8. Maybe you could try "fostering" a dog from your local shelter to see whether you are allergic to that particular dog or not? The shelter where I volunteer has a foster program that works just like fostering kids -- people give the dogs a home until they can find a permanent adopter. We also use it for people with allergies so they can test their reaction to a dog (or cat!) that they want. It gives the dog a vacation from the shelter and lets them live with the family for a week or so to make sure that it will work out.

    One thing you definitely should avoid is just buying a dog from a shelter or breeder who doesn't take returns, finding that you are allergic, then keeping the dog outside. Dogs HATE to be tied out all the time -- that's actually very cruel, both physically and emotionally, for the dog. Lonely, cold, scared, etc.

    As for boxers -- my friend has one and he's really adorable and sweet but also absolutely insane! SOOOO energetic and hyper. I can't control him on a leash. So be sure that your family is prepared for a lot of energy if you get a boxer.
  9. :yes: :yes:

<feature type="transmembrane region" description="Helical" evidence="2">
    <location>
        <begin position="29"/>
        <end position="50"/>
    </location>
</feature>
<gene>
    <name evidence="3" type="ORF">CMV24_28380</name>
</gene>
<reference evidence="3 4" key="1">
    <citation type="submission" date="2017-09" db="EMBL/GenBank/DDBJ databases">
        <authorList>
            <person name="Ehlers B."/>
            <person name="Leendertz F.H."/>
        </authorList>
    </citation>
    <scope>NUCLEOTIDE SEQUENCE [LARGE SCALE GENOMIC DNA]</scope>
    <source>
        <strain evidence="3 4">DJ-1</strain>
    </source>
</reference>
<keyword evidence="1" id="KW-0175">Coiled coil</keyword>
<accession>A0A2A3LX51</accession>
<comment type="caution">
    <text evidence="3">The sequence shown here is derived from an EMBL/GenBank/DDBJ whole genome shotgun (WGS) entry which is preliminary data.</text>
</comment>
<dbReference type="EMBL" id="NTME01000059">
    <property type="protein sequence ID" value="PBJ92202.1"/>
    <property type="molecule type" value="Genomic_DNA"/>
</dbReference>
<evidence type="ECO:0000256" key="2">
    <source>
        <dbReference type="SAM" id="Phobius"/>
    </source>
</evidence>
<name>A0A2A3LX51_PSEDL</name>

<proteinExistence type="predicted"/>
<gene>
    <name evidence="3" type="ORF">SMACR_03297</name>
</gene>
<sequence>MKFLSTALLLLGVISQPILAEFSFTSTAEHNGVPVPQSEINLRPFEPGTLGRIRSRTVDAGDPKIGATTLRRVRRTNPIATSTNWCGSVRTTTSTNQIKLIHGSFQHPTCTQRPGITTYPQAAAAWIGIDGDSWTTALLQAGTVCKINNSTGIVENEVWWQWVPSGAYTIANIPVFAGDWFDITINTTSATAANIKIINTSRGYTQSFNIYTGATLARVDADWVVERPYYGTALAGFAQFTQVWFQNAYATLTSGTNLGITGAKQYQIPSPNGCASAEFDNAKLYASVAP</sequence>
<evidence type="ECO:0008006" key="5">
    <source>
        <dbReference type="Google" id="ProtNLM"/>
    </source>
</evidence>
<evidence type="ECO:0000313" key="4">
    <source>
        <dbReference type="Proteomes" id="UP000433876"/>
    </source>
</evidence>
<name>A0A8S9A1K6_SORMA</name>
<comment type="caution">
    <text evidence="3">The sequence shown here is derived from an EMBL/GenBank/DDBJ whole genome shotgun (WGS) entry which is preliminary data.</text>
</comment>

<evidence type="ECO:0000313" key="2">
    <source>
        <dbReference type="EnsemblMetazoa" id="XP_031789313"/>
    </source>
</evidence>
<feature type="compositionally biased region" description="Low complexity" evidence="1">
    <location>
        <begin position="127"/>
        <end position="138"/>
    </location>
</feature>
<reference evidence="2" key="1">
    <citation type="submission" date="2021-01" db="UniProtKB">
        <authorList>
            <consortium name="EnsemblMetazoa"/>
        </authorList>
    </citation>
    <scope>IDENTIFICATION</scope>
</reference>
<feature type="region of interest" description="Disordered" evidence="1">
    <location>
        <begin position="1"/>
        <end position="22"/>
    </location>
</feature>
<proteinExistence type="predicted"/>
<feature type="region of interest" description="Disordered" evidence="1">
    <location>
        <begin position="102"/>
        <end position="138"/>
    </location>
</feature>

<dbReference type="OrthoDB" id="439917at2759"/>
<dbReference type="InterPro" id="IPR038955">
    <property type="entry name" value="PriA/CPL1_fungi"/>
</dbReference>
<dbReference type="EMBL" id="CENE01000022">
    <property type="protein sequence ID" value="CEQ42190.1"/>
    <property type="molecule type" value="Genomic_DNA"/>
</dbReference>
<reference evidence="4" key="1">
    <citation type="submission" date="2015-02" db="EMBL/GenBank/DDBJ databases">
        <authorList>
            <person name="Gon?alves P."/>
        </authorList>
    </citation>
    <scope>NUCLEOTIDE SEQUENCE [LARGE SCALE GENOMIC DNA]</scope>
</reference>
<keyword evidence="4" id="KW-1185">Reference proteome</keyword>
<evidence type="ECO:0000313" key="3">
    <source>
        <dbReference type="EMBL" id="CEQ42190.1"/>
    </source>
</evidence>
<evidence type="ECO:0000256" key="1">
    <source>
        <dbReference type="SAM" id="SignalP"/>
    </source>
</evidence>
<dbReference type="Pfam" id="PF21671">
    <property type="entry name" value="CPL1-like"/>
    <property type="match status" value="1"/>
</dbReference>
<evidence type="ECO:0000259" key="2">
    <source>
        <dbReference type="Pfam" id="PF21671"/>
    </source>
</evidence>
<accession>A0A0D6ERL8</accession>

It's definitely a bad idea to leave a dog tied up outside. Not only for the reasons MandM mentioned but also because dog fighting rings look for dogs left outside. They steal dogs & use them to bait the fighting dogs.
  10. Thank you *so* much for posting this. I've fallen in love with Boxers and Boxer mixes over the last few years, starting when my cousins rescued a boxer mix (the sweetest dog in the world, I swear. And I've owned 2 very wonderful dogs). There are also a few Boxers in my neighborhood and I just adore seeing them on my way to the train in the morning, they're so sweet and friendly! My BF and I have decided to take the plunge and buy a condo, which means I can *finally* get a dog. BF is pretty picky about critters, though, and nixed Boxers on the drool factor alone. I'm going to pass the "dry mouth" tip on to him, and see what he thinks. Thanks!:yahoo: